There are too many references to list, and some are so cleverly hidden that you'll probably want to read an easter egg compilation article. However, “Dungeons & Dragons: Honor Among Thieves” goes a step further, using powerfully named items such as the Helmet of Disjunction, which plays a significant role in the film. Even named enemies, like the terrifyingly chonky Themberchaud and Szass Tam, make appearances, tying in the game's rich lore to make for a more believable fantasy world.

Strong Backstories and Character Development

A Tiefling woman loads her wrist slingshot in this image from Paramount Pictures
Doric (Sophia Lillis) is a Tiefling, hence the horns. (Image: Paramount Pictures)

One of the great things about playing D&D is the backstory, which is usually developed over time by the Dungeon Master (DM) and the players. In “Dungeons & Dragons: Honor Among Thieves,” the backstory doesn't take a backseat to combat. Shortly after the film starts, you get a flashback that explains how Edgin (Chris Pine) and Holga (Michelle Rodriguez) ended up in prison. As Edgin narrates, the audience gets a look into his past and all the bad decisions that led him to this point. This scene gives Edgin a motive for his actions later in the film, which feels earned and not contrived.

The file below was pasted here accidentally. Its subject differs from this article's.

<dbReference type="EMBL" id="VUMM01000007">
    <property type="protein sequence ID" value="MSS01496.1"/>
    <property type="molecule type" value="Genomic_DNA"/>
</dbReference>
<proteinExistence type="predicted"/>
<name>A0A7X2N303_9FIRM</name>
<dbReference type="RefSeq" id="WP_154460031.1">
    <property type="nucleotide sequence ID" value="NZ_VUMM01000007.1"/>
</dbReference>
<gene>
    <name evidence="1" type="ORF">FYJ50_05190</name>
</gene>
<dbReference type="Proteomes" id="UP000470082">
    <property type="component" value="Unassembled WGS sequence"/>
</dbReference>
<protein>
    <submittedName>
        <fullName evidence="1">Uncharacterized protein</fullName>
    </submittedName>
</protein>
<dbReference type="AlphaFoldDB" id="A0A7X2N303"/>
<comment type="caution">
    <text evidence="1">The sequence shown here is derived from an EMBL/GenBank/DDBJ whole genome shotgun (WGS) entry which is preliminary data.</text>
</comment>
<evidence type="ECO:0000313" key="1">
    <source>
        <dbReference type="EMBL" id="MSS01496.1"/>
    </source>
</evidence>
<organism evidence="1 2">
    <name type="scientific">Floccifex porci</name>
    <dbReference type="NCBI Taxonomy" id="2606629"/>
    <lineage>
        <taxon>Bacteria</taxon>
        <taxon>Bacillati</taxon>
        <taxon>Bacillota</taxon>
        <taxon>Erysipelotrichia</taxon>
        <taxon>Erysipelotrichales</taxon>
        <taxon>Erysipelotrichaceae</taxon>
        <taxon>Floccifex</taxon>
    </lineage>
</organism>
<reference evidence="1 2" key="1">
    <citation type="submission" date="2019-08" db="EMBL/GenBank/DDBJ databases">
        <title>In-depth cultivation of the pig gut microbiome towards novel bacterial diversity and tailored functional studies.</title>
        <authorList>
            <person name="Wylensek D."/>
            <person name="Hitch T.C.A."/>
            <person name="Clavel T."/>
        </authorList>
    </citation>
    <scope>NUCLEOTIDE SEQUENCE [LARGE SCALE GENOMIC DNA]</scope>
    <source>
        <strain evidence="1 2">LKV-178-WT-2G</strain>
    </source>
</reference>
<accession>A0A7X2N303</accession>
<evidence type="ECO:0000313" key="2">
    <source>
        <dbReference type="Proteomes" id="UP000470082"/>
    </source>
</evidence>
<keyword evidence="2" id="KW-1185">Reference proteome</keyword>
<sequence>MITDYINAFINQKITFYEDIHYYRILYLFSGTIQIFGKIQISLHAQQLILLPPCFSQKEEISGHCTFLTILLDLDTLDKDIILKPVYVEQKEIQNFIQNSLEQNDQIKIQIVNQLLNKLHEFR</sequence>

Because this is a heist film, a crew is eventually put together, people are double-crossed, and the plan goes awry — typical heist stuff. However, characters are allowed to develop naturally between fetch quests and flashback scenes. In one scene, Holga, whose divorce has been implied, visits her ex for closure. It's a scene that slows the pace and feels out of place, but it works because, by this point, the audience is invested in Holga as a character. Simon (Justice Smith), the anxious two-bit wizard, is another character whose story develops satisfyingly — no spoilers, though. Other major characters, such as Forge (Hugh Grant) and Xenk (Rege-Jean Page), have their moments, with the latter's story leaving the audience wanting more.